by Matt Beck
Matt Beck, known for his burning keyboard and guitar work with pop icons Rod Stewart and Rob Thomas, just released his latest solo CD, Anything Which Gives You Pleasure. Learn more at myspace.com/mattbecktwenty.
Maybe you’re a vintage-minded keyboardist, camped-out behind a Hammond organ and funky EP, looking to update your sound. Maybe you’re a jazzer with a secret jones for prog rock. No matter what genre of music you play, there’s always room for a sonic supplement. That’s what synthesizers are really good at — and what our new column Synth Sense is all about. Click the sheet music thumbnails for super-sized versions so you can play 'em!
Atari Nostalgia - Click for Audio
Being a child of the ’80s, a lot of the first synth sounds I recall were from grainy, 8-bit video game music. For this example, I used the default program on Vacuum (a virtual analog soft synth included with Pro Tools 8, reviewed Oct. ’09). The alternating of the whole-step interval with a fifth makes it sound a lot harder than it really is. Keep the notes even and play it fast! I’ll sometimes break this line out if things are sounding too safe, or I’m looking for something kind of jarring and from left field.
Emulating ELP? - Click for Audio
In my teens, I really got into Emerson, Lake, and Palmer. I loved Keith Emerson’s soaring and fluid lines. This descending arpeggio, alternating between D and A sus chords, reminds me of something Keith might play. I dialed up a Vacuum patch called “Lucky Man” to get a sound close to Keith’s — you could crank up portamento to get closer still. The line is a bunch of quintuplets, which gives a “five-against-four” feel.
Jan Hammer Time? - Click for Audio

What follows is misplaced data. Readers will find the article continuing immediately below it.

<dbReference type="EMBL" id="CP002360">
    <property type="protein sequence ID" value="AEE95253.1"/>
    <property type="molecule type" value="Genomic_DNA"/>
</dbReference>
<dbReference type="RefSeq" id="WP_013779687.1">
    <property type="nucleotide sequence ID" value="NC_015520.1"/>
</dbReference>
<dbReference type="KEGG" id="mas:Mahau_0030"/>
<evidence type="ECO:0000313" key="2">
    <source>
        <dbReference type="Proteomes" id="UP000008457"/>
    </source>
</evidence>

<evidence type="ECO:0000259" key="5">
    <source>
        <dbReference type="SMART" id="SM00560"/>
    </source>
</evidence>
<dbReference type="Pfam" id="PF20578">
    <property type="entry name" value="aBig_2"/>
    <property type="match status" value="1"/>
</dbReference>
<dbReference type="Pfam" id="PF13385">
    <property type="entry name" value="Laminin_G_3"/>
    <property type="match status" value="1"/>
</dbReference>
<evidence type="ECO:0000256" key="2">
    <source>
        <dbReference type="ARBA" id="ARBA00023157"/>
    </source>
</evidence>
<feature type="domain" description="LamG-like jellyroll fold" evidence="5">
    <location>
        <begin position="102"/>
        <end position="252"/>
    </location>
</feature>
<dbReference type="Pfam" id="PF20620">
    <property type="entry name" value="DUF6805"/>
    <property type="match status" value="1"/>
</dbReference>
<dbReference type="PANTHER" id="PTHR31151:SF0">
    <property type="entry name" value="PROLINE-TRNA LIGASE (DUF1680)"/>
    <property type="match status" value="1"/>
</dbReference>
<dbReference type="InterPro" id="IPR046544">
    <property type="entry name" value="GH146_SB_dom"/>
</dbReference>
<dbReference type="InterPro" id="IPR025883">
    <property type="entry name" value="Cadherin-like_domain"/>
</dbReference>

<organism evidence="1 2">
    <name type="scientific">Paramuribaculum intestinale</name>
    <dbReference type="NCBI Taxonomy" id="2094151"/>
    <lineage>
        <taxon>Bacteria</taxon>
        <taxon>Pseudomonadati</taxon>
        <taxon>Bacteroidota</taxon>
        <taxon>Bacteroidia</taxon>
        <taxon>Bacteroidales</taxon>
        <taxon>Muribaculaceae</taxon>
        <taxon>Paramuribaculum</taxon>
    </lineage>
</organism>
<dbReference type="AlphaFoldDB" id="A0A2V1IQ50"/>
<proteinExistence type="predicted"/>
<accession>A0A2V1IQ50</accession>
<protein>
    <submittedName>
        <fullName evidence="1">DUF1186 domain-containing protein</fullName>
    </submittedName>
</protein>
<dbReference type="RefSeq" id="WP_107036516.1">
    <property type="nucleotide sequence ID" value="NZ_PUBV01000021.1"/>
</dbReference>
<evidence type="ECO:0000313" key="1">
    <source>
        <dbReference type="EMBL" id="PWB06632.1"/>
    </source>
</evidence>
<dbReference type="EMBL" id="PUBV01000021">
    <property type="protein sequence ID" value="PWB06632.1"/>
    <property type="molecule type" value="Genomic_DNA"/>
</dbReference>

Fast forward a few years: I’m discovering jazz, but what I really relate to is fusion because it still retains a rock aesthetic. At the time, I got familiar with Jan Hammer who played all these great, guitar-like lines with Jeff Beck. Here’s a line similar to what Jan might’ve played back then. The trick with this one is to use pitchbend to play the second and third notes of each grouping. Anywhere you see three notes with a slur mark over them, you strike the first note, bend down for the second, and release the bend for the third.
No Place Like Home - Click for Audio
In the early ’90s, I heard Toto’s “Pamela,” which inspired this example. In the middle, a synth line exploded over the A minor funk groove, so tasty and fluid that I had to learn it. Try to hear the notes in the main measure as happening in groups of five — that’s what gives the line its cool wandering feel. To layer like Toto’s David Paich, I dialed up Pro Tools’ Xpand and layered a brass/woodwinds sound with a blended brass/flute, plus a Rhodes-style EP for attack. Good fingering was crucial to playing this one cleanly; what I figured out is notated on the example.